Many bills died on March 1 because it was the deadline for Mississippi state legislators to vote bills out of committee. The next deadline is March 9. The full Senate and the full House must vote on bills from the opposite chamber by March 9, or the bills will die.
Families as Allies is tracking these bills related to mental health, disabilities and children. The list sorts bills according to their content areas: mental health, education, child welfare, juvenile justice, special health care needs, disability rights and transparency/access to information. Inclusion on the list indicates the bill is related to the issue listed. It does not imply that we agree with or endorse it. We want you to have as much information as possible to advocate for what you think is best for your children and family.
We marked some bills with **. Two asterisks mean that these bills are likely to go to a conference committee because the House and Senate cannot agree on what should be in the bills. Lt. Governor Hosemann will appoint three senators and Speaker Gunn will appoint three representatives to craft a bill that is acceptable to both sides. Rule 23A in the Joint Rules of the Senate and House states that conference committee meetings are open to the public.
SB 2865 is “an act making an appropriation from the coronavirus state fiscal recovery fund to the Department of Mental Health for the purpose of assisting with behavioral and mental health needs exacerbated by the covid-19 public health emergency, responding to other public health impacts, assisting community mental health centers, and other operational expenses allowable under the American rescue plan act; and for related purposes.” This bill, which allocates $104 million in COVID relief funds to the Department of Mental Health (DMH), appears to be going to conference.
- Use the funds to strengthen the infrastructure to sustain the system over time rather than to add services for a few short years.
- Create a stakeholder committee to advise and monitor the DMH on using these funds.
- Ensure that any recommendations related to the children’s system are coordinated through the Interagency Coordinating Council for Children and Youth.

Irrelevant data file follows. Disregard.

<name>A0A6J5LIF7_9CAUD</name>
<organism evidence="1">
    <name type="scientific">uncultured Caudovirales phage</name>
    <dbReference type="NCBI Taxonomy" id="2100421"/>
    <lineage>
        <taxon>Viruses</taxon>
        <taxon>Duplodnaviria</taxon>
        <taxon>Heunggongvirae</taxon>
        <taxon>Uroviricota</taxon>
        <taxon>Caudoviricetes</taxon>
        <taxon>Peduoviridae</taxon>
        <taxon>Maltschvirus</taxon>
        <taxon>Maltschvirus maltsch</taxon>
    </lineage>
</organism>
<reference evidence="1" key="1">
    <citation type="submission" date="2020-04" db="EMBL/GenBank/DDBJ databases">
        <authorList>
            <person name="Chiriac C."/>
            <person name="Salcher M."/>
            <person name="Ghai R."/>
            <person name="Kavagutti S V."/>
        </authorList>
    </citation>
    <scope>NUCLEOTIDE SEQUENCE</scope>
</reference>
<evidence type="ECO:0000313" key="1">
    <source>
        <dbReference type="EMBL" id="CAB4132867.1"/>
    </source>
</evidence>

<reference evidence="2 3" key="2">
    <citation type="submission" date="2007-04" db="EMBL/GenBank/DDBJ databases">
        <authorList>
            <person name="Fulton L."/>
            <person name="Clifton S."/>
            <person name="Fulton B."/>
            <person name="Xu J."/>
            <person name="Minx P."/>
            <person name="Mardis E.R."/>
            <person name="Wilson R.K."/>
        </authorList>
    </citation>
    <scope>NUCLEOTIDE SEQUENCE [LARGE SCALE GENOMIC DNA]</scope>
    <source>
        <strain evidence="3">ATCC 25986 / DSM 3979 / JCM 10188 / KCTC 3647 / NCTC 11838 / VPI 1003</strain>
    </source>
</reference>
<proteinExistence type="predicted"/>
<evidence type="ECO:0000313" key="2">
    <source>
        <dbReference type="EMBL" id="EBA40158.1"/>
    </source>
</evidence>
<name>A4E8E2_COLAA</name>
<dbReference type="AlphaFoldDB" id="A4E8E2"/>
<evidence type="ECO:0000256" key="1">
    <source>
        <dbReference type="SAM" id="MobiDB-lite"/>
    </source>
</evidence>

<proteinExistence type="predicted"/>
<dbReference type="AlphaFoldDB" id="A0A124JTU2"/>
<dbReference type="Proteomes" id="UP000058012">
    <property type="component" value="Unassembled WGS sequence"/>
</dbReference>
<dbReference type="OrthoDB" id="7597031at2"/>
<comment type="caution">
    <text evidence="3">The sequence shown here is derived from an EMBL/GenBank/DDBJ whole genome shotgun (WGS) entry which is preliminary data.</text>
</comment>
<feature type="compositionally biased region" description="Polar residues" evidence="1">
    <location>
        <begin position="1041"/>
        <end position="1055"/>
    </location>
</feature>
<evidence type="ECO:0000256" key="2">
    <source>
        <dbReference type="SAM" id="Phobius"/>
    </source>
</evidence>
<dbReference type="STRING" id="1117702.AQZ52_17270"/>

- Require the DMH to regularly report to the legislature and stakeholder group how they’re using the funds and the outcomes.
- Support the stakeholder group to coordinate its plans with the Office of the Coordinator of Mental Health Accessibility and Dr. Michael Hogan, the monitor in the lawsuit.
Families as Allies believes these recommendations are consistent with our core value of accountability, the Mississippi state law about the system of care for children’s mental health and the definition of family-driven practice. We encourage conference committee members to consider the letter and its recommendations thoughtfully.
We marked other bills with ***. Three asterisks mean that these bills have strike-all amendments. Strike-all amendments strike out some or all of the bill’s original text and replace it with new text. Sometimes the new text substantially changes the intention or direction of the bill. If you are following a bill with a strike-all amendment, we encourage you to read the amended bill carefully. To read a bill’s amendment, click on the latest action link that follows the bill’s title. That link takes you to an information page about the bill. Look for amendments about halfway down the page.
“Title Suff Do Pass” means the Legislature passed the bill as written. The Senate Public Health and Welfare Committee passed House Bill 732 as written. House Bill 732 creates a State Commission on the 9-8-8 Comprehensive Behavioral Health Crisis Response System. America’s 9-8-8 Suicide Prevention and Mental Health Crisis Lifeline has tremendous potential to save lives and support citizens’ mental health. We encourage you to read the bill and reach out to your Senator about it. You can learn more about 9-8-8 at the 2022 Virtual Mental Health & Wellness Day at the Capitol on March 10 @ 10:00 am – 11:00 am CST
Suppose you support a bill that is now in the opposite chamber. In that case, one of the quickest and most effective ways to give feedback is to call the Capitol switchboard at (601) 359-3770 and ask them to tell your State Senator (if it’s a House bill) or State Representative (if it’s a Senate bill) that you would like them to vote yes on the bill. You can also ask them to vote no if you do not support the bill.
To find out who your state legislator is, go to Open States Find Your Legislator and put in your address. It will also list your federal representatives, but you want to contact your state senator and representative. Contact your state representative about senate bills (the ones that start with SB) and your state senator about house bills (the ones that begin with HB).
The Mississippi House and Senate are both live-streamed. Senate committee meetings are live-streamed as well. The link to join is at the top of the Senate committee agenda schedule.